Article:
Metaphors originating from the source domain of buildings are employed so that hope towards desired social goals like progress towards a better future, democracy and peace can be expressed. Moreover, a strong positive suggestion is carried by them, and they are quite evaluative. They emphasize control of one's environment, social purpose and social cohesion. The metaphor can be further categorized into two types. First, there are those that refer to different forms and types of buildings, like houses and bridges. Secondly, there are those that refer to various parts of building like doors, threshold, and foundations among others. Foundation is the most part of a building that is used metaphorically by the political class. An abstract phenomenon is evaluated positively within such metaphors through which a conceptual representation can be inferred from it, as depicted by Lakoff and Johnson (1999), "a worthwhile activity is a building." For a valuable and stable policy, one of the conventional metaphors presented by most of the political class in both corpora is ‘laying foundations', although in the actual fact it may not be considered through to its full completion. It is a known fact that foundations are the first and foremost important requirement for any building in order to be strong and durable. In the construction of these foundations, a longer period is consumed, however; it is also known that the building completion is not implied necessarily by the laying of foundations. The building will not be built, if the money to pay builders or buy materials runs out. Therefore, in reality, predicting the extent to which the successful completion of construction will be guaranteed by laying foundations is quite difficult.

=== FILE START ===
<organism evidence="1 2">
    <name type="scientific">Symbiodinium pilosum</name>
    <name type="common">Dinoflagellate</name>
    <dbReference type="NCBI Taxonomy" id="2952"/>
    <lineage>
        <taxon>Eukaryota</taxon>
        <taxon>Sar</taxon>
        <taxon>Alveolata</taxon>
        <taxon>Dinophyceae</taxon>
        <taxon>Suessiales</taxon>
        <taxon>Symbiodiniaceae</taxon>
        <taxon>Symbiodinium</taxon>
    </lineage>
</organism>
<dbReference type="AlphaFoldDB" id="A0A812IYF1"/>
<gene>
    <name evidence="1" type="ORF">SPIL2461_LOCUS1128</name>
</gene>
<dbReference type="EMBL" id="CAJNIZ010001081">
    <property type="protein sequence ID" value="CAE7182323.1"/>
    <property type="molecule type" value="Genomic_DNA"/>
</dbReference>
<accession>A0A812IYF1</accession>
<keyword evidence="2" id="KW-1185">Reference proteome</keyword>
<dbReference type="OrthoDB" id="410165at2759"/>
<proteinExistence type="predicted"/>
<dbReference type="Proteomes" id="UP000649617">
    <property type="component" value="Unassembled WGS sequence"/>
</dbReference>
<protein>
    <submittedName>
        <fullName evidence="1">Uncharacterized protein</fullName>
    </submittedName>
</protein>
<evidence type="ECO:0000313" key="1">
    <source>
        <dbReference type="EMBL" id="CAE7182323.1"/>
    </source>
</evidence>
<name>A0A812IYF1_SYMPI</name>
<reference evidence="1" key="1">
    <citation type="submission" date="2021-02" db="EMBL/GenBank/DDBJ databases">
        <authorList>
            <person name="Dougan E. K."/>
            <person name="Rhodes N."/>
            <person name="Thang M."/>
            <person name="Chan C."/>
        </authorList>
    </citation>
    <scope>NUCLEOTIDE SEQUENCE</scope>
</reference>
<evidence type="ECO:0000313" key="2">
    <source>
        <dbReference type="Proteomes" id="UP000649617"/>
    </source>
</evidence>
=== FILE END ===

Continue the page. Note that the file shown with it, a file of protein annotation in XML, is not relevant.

Journey Metaphors
In cognitive linguistic research, a long history is maintained by journey metaphors used by both the British political fields and the US American contexts. Originally, it was proposed through the title "Love Is a Journey" and later on in "Purposes are Destinations" that was a more generic representation that was forwards by Lakoff and Johnson (1999). From the initial stages to a target or an end point, movement in physical space and time is captured in these representations and as a prototype, various purposeful activities through the journey are considered. A similar representation can be proposed as the goal-oriented social activity that is the primary concern among the politicians, i.e., "Purposeful Social Activity is travelling along a Path toward a Destination". Since, the ends are socially valued ones therefore policies are evaluated positively by journey metaphors. For the semantic coherence of an entire speech, a single conceptual metaphor can be considered and from an analysis of inaugural address of Lyndon Johnson that was held on 20th January 2965, it is evident. Change was the theme of this speech and from a total of 34 sentences the sentences is example four are chosen and in parentheses their positions have been reflected.
(7) "They came here – the exile and the stranger, brave but frightened – to find a place where a man could be his own man."
(8) "First, justice was the promise that all who made the journey would share in the fruits of the land."
(9) "Think of our world as it looks from the rocket that is towards Mars. It is like a child's globe, hanging in space, the continents stuck to its side like colored maps. We are all fellow passengers on a dot of earth."
(10) "For this is what America is all about. It is the uncrossed desert and the unclimbed ridge. It is the star that is not reached and the harvest sleeping in the unploughed ground. Is our world gone? We say, "Farwell." Is a new world coming?."
(11)"To these trusted public servants and to many family and those close friends of mine who have followed me down a long, winding road."